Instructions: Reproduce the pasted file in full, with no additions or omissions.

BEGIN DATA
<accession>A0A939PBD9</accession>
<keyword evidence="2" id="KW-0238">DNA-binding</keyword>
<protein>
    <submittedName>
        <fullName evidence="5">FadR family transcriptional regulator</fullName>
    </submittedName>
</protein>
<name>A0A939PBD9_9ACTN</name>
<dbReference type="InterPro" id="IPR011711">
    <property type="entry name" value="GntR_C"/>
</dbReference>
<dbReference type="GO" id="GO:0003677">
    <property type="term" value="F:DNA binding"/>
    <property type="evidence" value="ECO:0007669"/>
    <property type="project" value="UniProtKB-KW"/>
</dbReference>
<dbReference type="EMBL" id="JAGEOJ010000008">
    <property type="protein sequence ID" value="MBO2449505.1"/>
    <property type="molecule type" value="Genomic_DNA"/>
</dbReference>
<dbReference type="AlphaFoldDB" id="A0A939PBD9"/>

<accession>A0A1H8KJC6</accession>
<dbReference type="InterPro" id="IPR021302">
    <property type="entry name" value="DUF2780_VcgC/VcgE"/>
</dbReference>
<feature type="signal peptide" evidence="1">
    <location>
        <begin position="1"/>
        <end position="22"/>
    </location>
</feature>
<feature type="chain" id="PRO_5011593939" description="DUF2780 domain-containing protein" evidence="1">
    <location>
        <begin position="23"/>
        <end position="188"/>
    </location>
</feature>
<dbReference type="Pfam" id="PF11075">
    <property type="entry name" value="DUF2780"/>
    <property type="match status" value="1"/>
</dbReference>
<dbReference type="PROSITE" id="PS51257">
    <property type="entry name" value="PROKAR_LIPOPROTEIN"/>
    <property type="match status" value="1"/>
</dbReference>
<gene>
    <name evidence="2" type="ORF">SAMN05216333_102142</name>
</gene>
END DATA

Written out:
<accession>A0A939PBD9</accession>
<keyword evidence="2" id="KW-0238">DNA-binding</keyword>
<protein>
    <submittedName>
        <fullName evidence="5">FadR family transcriptional regulator</fullName>
    </submittedName>
</protein>
<name>A0A939PBD9_9ACTN</name>
<dbReference type="InterPro" id="IPR011711">
    <property type="entry name" value="GntR_C"/>
</dbReference>
<dbReference type="GO" id="GO:0003677">
    <property type="term" value="F:DNA binding"/>
    <property type="evidence" value="ECO:0007669"/>
    <property type="project" value="UniProtKB-KW"/>
</dbReference>
<dbReference type="EMBL" id="JAGEOJ010000008">
    <property type="protein sequence ID" value="MBO2449505.1"/>
    <property type="molecule type" value="Genomic_DNA"/>
</dbReference>
<dbReference type="AlphaFoldDB" id="A0A939PBD9"/>

<accession>A0A1H8KJC6</accession>
<dbReference type="InterPro" id="IPR021302">
    <property type="entry name" value="DUF2780_VcgC/VcgE"/>
</dbReference>
<feature type="signal peptide" evidence="1">
    <location>
        <begin position="1"/>
        <end position="22"/>
    </location>
</feature>
<feature type="chain" id="PRO_5011593939" description="DUF2780 domain-containing protein" evidence="1">
    <location>
        <begin position="23"/>
        <end position="188"/>
    </location>
</feature>
<dbReference type="Pfam" id="PF11075">
    <property type="entry name" value="DUF2780"/>
    <property type="match status" value="1"/>
</dbReference>
<dbReference type="PROSITE" id="PS51257">
    <property type="entry name" value="PROKAR_LIPOPROTEIN"/>
    <property type="match status" value="1"/>
</dbReference>
<gene>
    <name evidence="2" type="ORF">SAMN05216333_102142</name>
</gene>